Prevalence of obesity

Men and women were equally likely to be obese (22%) (Table 2). For both sexes, the prevalence of obesity tended to rise with age, peaking in the 45 to 64 age range.  However, among men but not women, prevalence dropped sharply at age 75 or older.

Table 2
Weighted prevalence of obesity, by sex and selected characteristics, household population aged 18 or older with plausible energy intake, Canada excluding territories, 2004

Marital status was related to obesity among women, but not among men.  Compared with those who had never been married, women who were married, widowed, or separated/divorced were more likely to be obese.

As well, among women, but not men, household income was associated with obesity. Women in the lower three income quintiles were more likely than those in the highest quintile to be obese.

Education was related to obesity, especially among men. Men with secondary graduation or less were more likely than postsecondary graduates to be obese.  Among women, the difference was significant only for those with less than secondary graduation.

For both sexes, those who were moderately active or active in their leisure time were less likely than those who were inactive to be obese.


Not surprisingly, obese men consumed significantly more calories (2,820 versus 2,600 calories) than did non-obese men (Table 3).  As well, the diets of obese men contained higher percentages of total fat, saturated fat, and monounsaturated fat than was the case for non-obese men.  On the other hand, obese men consumed relatively less carbohydrates and fibre than did their non-obese counterparts.

Table 3
Daily intakes of selected nutrients, by sex and obesity status, household population aged 18 or older with plausible energy intake, Canada excluding territories, 2004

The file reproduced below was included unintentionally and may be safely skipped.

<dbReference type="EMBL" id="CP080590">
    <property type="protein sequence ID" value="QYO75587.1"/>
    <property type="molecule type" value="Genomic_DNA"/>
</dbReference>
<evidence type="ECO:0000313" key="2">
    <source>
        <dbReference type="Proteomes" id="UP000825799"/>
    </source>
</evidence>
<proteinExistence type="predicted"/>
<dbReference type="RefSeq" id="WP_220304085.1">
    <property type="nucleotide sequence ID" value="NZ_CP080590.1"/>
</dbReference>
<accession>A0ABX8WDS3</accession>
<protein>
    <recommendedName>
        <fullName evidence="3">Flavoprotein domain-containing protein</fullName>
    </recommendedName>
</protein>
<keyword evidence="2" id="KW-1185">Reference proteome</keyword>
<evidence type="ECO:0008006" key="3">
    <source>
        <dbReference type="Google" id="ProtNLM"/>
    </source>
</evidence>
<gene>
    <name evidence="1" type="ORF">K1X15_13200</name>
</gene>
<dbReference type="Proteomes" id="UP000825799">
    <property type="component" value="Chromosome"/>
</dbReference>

Among women, too, those who were obese consumed significantly more calories than did the non-obese (2,160 versus 1,970). And as was true for men, women who were obese consumed significantly less fibre than did non-obese women.

Each nutrient was modeled separately to examine its individual effect on obesity, in unadjusted models (no control variables), and then adjusted for other characteristics, including total energy intake (Table 4).  The unadjusted logistic regression models showed increased odds of obesity among men with higher consumption of energy and total fat; consumption of fibre decreased men’s odds of obesity, and carbohydrates were also significant.  When adjusted for covariates, total energy intake and fibre remained significantly associated with obesity among men:  higher energy intake increased their odds of obesity, whereas fibre decreased their odds.  Among women, high total calorie intake increased the odds of obesity in univariate analysis and in the presence of controls, but no other dietary factor was significantly associated with obesity.

Table 4
Unadjusted and adjusted odds ratios relating obesity to selected nutrients, by sex, household population aged 18 or older with plausible energy intake, Canada excluding territories, 2004

In the fully adjusted models, total energy intake and fibre remained significantly associated with obesity among men; no other nutrient was significant (Table 5).   For women, total energy intake was the only dietary factor significantly related to obesity.

Table 5
Adjusted odds ratios relating obesity to selected characteristics, by sex, household population aged 18 or older with plausible energy intake, Canada excluding territories, 2004


The analysis of data from the 2004 Canadian Community Health Survey—Nutrition found that higher total energy intake significantly increased the odds of obesity for men and women, but the composition of their diets—the relative percentages of carbohydrates, protein, fats, and fibre—was generally not a factor.  The sole exception was the association between higher fibre intake and lower rates of obesity among men.  It seems that for obesity, quantity (total energy intake) is more important than quality (the balance of nutrients consumed).